For some of us, this question is akin to asking “why do humans need air?” or “what is the answer to life, the universe, and everything?”
But there are some unbelievers out there, some who doubt the importance of having a website in 2013 and beyond. Some justify it with the fact they have a Facebook, Yelp, or LinkedIn pages. Other business owners say that their customers find them just fine without a website.
If you have convinced yourself 100% you don’t need a website then don’t worry about this blog post. But if you have ever responded to the question “Why don’t you have a website?” and had an uncomfortable feeling in your gut or felt the words come out of your mouth and immediately questioned them, keep reading. Because you do need a website. Any serious business owner that doesn’t have a website is doing a disservice to their potential growth and customers.
Social Media is not a substitute
Let me give you a new mantra: your social media accounts are not a substitute for a website. Yes, that includes your stellar Facebook page, your super interesting Twitter account, your informative LinkedIn page, your highly reviewed Yelp account, or your active Google+ page. Your social media pages even might be appearing at the top of search results, which might lull business owners into thinking there’s no need for a website.
Social media is necessary and key to most digital strategies, but in no way should these pages be a substitute for a fully realized website.
A good website should tie all your social media together, harnessing their collective strengths and serving as an endpoint for all of your customers, followers and fans. When you rely on social media to be your only presence online, you lose the ability to have a safe haven, where you control every aspect of the look and message.
Consider Facebook pages. Every Facebook page is fundamentally identical, regardless if you have a few dozen fans or a few thousand. There is a cover photo and a profile picture. You can pin posts, upload pictures, and look at your analytics. You can add apps, which increase the flexibility of a Facebook page, but at the end of the day, a Facebook page is a Facebook page is a Facebook page.
Now look at websites. Websites can do whatever they want—technically. (Practically, yes, there are some similarities between websites, but that’s because good developers understand how customers interact and flow through a site.) But look at websites like Buffalo Wild Wings or Coca-Cola. Every aspect of these sites is branded to let their customers know they’ve come to the right place. Big pictures, interactive elements, and customized content not only appeal to customers but keeps customers on sites longer.
And this isn’t some exclusive club reserved for major corporations and nationally recognized brands. Every business deserves to stand out from their competitors, and having an identical Facebook page isn’t doing that.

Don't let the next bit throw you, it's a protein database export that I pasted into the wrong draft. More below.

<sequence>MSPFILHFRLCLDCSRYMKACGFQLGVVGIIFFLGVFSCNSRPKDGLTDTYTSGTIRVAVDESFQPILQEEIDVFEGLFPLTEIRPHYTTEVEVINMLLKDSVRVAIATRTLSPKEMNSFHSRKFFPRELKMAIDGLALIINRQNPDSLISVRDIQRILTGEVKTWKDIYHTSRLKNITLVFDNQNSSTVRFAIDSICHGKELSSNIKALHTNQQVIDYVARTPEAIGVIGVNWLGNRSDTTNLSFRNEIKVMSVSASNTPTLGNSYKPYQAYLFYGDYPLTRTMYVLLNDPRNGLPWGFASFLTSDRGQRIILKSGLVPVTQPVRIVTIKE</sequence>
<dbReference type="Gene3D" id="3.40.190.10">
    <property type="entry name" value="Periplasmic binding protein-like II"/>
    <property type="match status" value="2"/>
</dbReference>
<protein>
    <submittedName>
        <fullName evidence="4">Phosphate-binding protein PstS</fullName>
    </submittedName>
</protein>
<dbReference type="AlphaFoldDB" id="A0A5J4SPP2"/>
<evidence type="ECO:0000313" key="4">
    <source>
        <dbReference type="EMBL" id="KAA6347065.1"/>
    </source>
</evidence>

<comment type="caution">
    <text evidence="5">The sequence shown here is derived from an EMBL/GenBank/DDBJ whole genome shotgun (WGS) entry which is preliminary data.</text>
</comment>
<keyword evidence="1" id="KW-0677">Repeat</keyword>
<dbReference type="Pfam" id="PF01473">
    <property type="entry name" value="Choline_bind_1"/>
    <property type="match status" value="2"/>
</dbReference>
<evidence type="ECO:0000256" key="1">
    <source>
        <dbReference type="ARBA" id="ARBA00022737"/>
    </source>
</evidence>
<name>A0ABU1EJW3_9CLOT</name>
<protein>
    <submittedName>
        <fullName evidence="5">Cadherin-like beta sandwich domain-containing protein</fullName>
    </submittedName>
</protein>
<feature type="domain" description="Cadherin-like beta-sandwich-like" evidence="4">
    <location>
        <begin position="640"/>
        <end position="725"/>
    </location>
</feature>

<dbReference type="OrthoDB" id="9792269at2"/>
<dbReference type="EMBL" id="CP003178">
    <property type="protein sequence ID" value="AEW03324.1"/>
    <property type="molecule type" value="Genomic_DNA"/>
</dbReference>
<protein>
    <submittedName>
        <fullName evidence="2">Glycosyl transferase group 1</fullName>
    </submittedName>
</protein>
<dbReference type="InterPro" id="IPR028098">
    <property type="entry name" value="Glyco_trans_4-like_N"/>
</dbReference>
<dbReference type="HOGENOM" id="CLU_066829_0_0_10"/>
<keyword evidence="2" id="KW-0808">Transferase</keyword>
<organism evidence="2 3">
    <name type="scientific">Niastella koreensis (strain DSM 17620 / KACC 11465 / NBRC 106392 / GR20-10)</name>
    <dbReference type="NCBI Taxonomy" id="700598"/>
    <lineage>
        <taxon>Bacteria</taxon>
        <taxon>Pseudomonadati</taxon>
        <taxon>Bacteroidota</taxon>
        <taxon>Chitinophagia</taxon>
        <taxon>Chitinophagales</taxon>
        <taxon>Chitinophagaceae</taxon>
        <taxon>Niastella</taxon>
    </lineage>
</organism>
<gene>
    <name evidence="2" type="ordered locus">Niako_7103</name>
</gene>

When you use social media channels, you are playing by their rules. For example, up until September, if you wanted to have a contest or promotion Facebook, you had to run such content through an application. They’ve since reversed that policy, but that used to be a rule. They can make whatever rule they want, and if you don’t agree with those new policies, you’re out of luck.
With a website, you can do what you want. You could give away and iPad to anyone who clicks on a button conceivably (not sure why you would, but you could do it!). There are few things you can’t do on a website. People have even recreated classic video games in your browser. It all comes down to your budget, how good are the programmers you hired, and your vision.
Social media is a great way to get the attention of people, but where do those people go? Are they really going to stay on your page? Their newsfeed is ticking away right next to your page. When they find out their friend got engaged, you think they’re going to keep browsing your menu or go searching Facebook for pictures?
Websites are the landing points for traffic, equivalent to having a storefront at a mall. Social media, on the other hand, is the sign spinner in front of your store. They might pull in some traffic, they’re kind of entertaining to look at while there’s nothing else to do, but at the end of the day, do you remember the sign spinner or the merchandise inside the store?
Plus, selling products through websites is far easier than selling through Facebook. 2930 Creative can even build you an ecommerce site.
Social media is a powerful tool, one that we have used to great effect for our clients, but I wouldn’t confuse it as panacea to all of your digital needs. A website offers legitimacy to your business, a virtual storefront, and a chance to show off your uniqueness and establish brand identity.
But maybe I’m wrong. If you’re a small business owner who doesn’t believe you need a website, we’d love to hear from you, either in the comments below or in via email at email@example.com.